Delivering humanitarian services amid gunshots requires a thick skin

تم النشر: 30 أكتوبر 2015 8:06 CET

Nelly Muluka is a communications delegate for the International Federation of Red Cross and Red Crescent Societies, based in the Central African Republic. Living amid constant insecurity and violence requires a thick skin, explains Nelly as she details her motivation for continuing to support in such a precarious and potentially dangerous environment.

Seventeen months ago, I landed in Bangui, Central African Republic. I had been hired by the International Federation of Red Cross and Red Crescent Societies as a communications delegate. It was my job to help raise awareness about the insecurity that was forcing hundreds of thousands of people from their homes. I set up my office at the Central African Red Cross headquarters in the PK5 area of Bangui, one of the areas hardest hit by persistent violence in the country. On my first night, I heard some gunshots but did not pay much attention to them. Little did I know that they would become recurring sounds over the next year and beyond.

Increased insecurity, robberies, kidnappings, carjacking and looting are part of what the people of this country go through on a daily basis, not only in the capital but in several provinces as well. Whenever we see or hear the patrol helicopter go up (which is a common occurrence), we automatically know that something is not right down. The locals have nicknamed the helicopter ‘Mama Congosa’, which in the local dialect means gossip. Mama Congosa is a woman who goes from home to home looking for gossip. When the helicopter moves around, it is usually followed by a lot of rumours and speculation, hence, the nickname that the helicopter is like a village gossip looking for information to peddle.

There are times when life becomes so deceptively normal that only the heavy presence of military patrol vehicles reminds one that all is not well. Then out of the blue, the shooting begins, lasting sometimes for days. There have been days of non-stop heavy shooting in the capital resulting in flights cancelled, shops closed, roads barricaded, internet connectivity disrupted, and life coming to a standstill, with only Red Cross volunteers braving the no-go zone areas to give first aid and gather dead bodies for dignified burials, at times losing some of their own in the process.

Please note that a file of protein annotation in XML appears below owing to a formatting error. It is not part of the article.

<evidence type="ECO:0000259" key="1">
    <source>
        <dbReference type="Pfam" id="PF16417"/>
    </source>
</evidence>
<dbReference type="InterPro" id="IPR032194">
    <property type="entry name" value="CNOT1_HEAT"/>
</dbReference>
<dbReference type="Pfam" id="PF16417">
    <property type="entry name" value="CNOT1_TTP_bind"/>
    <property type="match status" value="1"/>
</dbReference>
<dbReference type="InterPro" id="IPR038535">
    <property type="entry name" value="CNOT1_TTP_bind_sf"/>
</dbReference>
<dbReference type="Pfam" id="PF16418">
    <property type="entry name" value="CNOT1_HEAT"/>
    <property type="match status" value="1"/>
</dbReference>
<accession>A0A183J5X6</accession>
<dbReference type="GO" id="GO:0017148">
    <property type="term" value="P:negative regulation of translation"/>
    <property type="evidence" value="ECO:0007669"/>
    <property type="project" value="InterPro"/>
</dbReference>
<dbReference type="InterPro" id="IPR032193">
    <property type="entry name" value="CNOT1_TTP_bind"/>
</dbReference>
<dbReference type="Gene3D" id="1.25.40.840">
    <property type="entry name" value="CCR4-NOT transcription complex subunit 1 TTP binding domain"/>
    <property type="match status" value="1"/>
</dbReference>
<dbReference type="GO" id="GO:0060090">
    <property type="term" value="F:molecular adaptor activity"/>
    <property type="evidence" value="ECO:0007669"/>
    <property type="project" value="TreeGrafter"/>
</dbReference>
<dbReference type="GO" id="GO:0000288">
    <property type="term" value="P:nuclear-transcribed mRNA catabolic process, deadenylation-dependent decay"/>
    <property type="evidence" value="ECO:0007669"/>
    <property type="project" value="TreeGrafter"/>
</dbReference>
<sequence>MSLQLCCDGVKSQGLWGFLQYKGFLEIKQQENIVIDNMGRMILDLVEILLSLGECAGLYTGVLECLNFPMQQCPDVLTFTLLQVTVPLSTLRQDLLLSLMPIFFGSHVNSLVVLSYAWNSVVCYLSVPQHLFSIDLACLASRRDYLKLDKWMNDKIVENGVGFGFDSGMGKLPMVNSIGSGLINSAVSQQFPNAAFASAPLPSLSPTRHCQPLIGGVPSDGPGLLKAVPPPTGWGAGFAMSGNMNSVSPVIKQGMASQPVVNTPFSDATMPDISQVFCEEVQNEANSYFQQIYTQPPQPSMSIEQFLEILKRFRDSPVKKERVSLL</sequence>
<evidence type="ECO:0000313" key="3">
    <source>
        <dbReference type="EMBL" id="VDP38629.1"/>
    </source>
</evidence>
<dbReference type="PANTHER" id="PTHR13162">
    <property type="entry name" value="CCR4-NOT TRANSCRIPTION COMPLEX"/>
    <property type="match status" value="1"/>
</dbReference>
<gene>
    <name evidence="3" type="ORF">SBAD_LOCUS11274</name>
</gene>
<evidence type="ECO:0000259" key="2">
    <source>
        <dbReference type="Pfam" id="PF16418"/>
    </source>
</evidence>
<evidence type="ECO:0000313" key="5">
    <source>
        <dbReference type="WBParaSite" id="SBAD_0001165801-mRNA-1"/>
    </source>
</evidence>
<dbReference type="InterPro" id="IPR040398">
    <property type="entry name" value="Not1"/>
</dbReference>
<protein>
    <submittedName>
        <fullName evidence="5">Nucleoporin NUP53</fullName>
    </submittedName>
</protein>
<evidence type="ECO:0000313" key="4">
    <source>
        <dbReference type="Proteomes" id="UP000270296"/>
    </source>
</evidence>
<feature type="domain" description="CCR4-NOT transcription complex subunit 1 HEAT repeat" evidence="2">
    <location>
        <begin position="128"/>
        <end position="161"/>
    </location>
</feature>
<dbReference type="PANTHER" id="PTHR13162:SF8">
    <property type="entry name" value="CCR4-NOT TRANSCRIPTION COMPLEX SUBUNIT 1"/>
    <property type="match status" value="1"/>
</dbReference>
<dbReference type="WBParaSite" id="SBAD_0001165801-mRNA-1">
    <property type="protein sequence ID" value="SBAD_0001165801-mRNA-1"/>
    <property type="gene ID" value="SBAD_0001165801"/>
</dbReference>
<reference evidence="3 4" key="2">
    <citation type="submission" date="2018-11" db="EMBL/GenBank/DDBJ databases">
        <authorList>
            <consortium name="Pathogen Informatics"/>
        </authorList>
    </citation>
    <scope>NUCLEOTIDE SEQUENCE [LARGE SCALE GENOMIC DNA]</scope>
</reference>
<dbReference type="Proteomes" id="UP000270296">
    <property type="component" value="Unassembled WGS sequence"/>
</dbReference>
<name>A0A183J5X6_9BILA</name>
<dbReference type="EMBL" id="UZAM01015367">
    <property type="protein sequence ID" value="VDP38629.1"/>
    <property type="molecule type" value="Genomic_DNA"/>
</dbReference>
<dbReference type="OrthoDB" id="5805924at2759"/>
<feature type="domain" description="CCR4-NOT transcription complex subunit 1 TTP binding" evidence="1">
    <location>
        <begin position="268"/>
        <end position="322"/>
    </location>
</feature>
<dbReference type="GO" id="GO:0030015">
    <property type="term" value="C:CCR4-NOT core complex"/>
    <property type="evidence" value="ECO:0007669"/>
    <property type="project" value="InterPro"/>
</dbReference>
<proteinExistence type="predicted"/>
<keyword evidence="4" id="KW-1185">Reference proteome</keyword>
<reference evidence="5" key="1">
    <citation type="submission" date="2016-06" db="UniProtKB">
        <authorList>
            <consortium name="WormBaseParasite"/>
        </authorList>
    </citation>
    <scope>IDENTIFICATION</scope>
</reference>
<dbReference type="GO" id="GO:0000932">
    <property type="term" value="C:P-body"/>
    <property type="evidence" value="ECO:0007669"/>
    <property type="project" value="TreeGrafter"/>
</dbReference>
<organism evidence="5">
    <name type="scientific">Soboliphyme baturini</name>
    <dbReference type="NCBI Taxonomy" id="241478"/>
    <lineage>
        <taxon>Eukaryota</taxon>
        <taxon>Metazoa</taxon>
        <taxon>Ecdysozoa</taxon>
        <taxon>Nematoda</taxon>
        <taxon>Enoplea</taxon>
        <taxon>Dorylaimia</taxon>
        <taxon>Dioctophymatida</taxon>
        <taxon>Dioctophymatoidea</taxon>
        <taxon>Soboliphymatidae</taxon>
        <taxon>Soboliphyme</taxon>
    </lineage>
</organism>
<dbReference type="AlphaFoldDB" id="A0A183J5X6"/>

The situation has been a bit more worrying lately. During a recent surge of violence, several humanitarian personnel and organizations were heavily affected; some were looted, their personnel displaced and later evacuated. Only then did the words of my friends back home reflect through my head: “What! You are going back? Are you crazy?” But of course I keep coming back.

What keeps me going? Sincerely speaking, it is the spirit of the Red Cross volunteers that motivates me. Many of them have been displaced and are living in camps; others have been affected by the violence in different ways but they keep volunteering, singing and dancing during occasions, remaining strong all the time.

As I write this, unusually loud gunshots can be heard out there. It is 8 o’clock in the morning, the patrol helicopter is up in the sky. I must stop here and head out to find out exactly what is happening and plan my next move.  




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